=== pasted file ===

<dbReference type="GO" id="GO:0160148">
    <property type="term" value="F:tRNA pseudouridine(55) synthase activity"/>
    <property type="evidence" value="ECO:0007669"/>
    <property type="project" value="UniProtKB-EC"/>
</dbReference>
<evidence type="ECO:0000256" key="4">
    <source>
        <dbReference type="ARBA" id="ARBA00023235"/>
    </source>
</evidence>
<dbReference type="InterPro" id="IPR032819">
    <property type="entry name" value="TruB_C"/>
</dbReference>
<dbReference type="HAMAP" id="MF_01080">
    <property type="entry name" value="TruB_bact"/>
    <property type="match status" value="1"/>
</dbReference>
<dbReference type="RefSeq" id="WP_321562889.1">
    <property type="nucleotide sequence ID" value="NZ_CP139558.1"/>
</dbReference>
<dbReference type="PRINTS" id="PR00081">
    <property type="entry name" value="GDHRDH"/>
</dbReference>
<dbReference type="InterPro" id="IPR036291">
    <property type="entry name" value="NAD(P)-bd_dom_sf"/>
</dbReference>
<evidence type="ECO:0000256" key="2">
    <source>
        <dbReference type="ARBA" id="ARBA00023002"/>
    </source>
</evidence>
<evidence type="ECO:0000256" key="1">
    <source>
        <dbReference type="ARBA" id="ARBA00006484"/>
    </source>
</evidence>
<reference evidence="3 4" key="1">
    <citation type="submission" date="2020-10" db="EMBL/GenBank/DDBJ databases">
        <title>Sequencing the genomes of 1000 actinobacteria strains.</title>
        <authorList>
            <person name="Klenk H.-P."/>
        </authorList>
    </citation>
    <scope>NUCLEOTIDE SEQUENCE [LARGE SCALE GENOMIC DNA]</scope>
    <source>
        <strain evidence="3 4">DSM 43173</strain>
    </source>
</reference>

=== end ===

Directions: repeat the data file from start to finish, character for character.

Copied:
<dbReference type="GO" id="GO:0160148">
    <property type="term" value="F:tRNA pseudouridine(55) synthase activity"/>
    <property type="evidence" value="ECO:0007669"/>
    <property type="project" value="UniProtKB-EC"/>
</dbReference>
<evidence type="ECO:0000256" key="4">
    <source>
        <dbReference type="ARBA" id="ARBA00023235"/>
    </source>
</evidence>
<dbReference type="InterPro" id="IPR032819">
    <property type="entry name" value="TruB_C"/>
</dbReference>
<dbReference type="HAMAP" id="MF_01080">
    <property type="entry name" value="TruB_bact"/>
    <property type="match status" value="1"/>
</dbReference>
<dbReference type="RefSeq" id="WP_321562889.1">
    <property type="nucleotide sequence ID" value="NZ_CP139558.1"/>
</dbReference>
<dbReference type="PRINTS" id="PR00081">
    <property type="entry name" value="GDHRDH"/>
</dbReference>
<dbReference type="InterPro" id="IPR036291">
    <property type="entry name" value="NAD(P)-bd_dom_sf"/>
</dbReference>
<evidence type="ECO:0000256" key="2">
    <source>
        <dbReference type="ARBA" id="ARBA00023002"/>
    </source>
</evidence>
<evidence type="ECO:0000256" key="1">
    <source>
        <dbReference type="ARBA" id="ARBA00006484"/>
    </source>
</evidence>
<reference evidence="3 4" key="1">
    <citation type="submission" date="2020-10" db="EMBL/GenBank/DDBJ databases">
        <title>Sequencing the genomes of 1000 actinobacteria strains.</title>
        <authorList>
            <person name="Klenk H.-P."/>
        </authorList>
    </citation>
    <scope>NUCLEOTIDE SEQUENCE [LARGE SCALE GENOMIC DNA]</scope>
    <source>
        <strain evidence="3 4">DSM 43173</strain>
    </source>
</reference>